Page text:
Date authored: 23 rd August, 2014. Homicide is the collective term for both murder and manslaughter in England and Wales.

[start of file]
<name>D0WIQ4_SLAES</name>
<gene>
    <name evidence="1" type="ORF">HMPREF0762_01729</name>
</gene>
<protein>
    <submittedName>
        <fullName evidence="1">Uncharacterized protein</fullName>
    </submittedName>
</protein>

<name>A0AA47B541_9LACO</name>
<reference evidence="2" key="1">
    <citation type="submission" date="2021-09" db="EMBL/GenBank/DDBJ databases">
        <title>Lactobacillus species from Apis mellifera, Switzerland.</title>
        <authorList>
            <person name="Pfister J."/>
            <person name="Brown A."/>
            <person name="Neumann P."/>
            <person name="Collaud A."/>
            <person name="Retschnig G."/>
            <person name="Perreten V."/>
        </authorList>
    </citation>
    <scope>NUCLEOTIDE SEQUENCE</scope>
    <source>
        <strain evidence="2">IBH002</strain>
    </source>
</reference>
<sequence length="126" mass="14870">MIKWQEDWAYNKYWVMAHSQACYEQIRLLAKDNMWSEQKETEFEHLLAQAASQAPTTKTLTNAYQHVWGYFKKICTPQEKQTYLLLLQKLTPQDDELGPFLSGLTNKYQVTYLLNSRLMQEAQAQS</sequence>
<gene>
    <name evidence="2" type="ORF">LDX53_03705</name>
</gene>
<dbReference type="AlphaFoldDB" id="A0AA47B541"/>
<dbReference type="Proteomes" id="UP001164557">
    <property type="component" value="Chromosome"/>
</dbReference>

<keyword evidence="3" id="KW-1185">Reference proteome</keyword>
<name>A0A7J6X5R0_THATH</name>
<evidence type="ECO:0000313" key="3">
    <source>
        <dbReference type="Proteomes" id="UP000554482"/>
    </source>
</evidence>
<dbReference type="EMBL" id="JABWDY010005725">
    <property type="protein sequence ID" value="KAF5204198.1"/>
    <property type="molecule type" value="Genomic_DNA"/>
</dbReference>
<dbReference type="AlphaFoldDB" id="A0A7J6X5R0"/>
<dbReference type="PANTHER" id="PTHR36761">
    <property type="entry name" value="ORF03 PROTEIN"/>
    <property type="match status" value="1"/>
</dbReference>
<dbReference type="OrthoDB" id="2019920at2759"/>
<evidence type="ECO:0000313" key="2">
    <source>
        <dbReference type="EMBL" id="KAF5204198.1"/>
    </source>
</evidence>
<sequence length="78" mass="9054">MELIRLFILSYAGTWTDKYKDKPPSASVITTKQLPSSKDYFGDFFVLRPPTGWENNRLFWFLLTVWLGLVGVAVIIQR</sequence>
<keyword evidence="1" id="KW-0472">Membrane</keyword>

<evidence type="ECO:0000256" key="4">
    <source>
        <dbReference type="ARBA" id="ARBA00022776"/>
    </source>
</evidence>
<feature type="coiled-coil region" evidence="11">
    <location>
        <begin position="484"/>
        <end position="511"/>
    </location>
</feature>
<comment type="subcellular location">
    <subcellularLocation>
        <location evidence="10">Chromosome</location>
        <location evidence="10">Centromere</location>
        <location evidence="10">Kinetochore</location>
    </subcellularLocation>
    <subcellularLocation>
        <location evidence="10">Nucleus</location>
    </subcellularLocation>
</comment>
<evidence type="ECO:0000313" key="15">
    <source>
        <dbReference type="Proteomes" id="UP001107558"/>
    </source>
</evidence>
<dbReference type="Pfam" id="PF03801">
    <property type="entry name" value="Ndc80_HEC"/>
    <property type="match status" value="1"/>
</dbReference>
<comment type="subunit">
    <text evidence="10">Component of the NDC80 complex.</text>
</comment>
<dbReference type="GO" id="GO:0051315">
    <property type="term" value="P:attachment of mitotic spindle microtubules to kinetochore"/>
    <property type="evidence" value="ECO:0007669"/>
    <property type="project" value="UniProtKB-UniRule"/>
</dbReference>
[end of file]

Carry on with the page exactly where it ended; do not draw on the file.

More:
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Murder is a common law offence that has developed through the courts over time. The common definition of murder comes from Edward Coke who wrote, murder occurs when a person of sound body and mind unlawfully kills any human being under the Queen’s peace with malice aforethought.  This definition lays out both the actus reus and mens rea of the offence. The actus reus is uncontroversial: the killing of any human being during the Queen’s peace. This makes murder a result crime; liability flows from an action (or omission) of the defendant resulting in death. Controversy and academic debate surrounds the second part of the offence, namely the mens rea element. Malice aforethought has been interpreted by the courts as meaning with intent to kill or cause grievous bodily harm. It is this second interpretation of malice aforethought that brings the debate. It means a person can be convicted of the legal system’s ultimate, heinous crime despite a lack of intention to kill. Lord Steyn expressed the problem eloquently in R v Powell; “in English law, a defendant may be convicted of murder who is in no ordinary sense a murderer.”  The proponents of change base their arguments around fair labelling, mandatory sentencing, interpretation of the current law and the contradictory results of as is. Debate only follows where there are two points of view, and despite the pitfalls of the current law on murder, there are proponents of the current system. The arguments for the current system revolve around the sanctity of life, difficulty of overcoming the evidential burden, a deterrent approach and a view of social responsibility. These differing viewpoints will be explored below in more detail. One of the major complaints about the current law is based on the idea of fair labelling. In our society it is seen as unjust to label someone inaccurately, especially when that label is one of murderer. Glanville Williams wrote, “the particulars stated in the conviction should convey the degree of the offender’s moral guilt, or at least should not be positively misleading as to that guilt… In any case, a man may feel a sense of injustice if the terms of the conviction do not represent his real guilt.”  To be labelled a murderer without holding the intention to kill would not be representative of the defendants ‘real guilt’. Being convicted of murder not only results in a mandatory life sentence, but once, or if,
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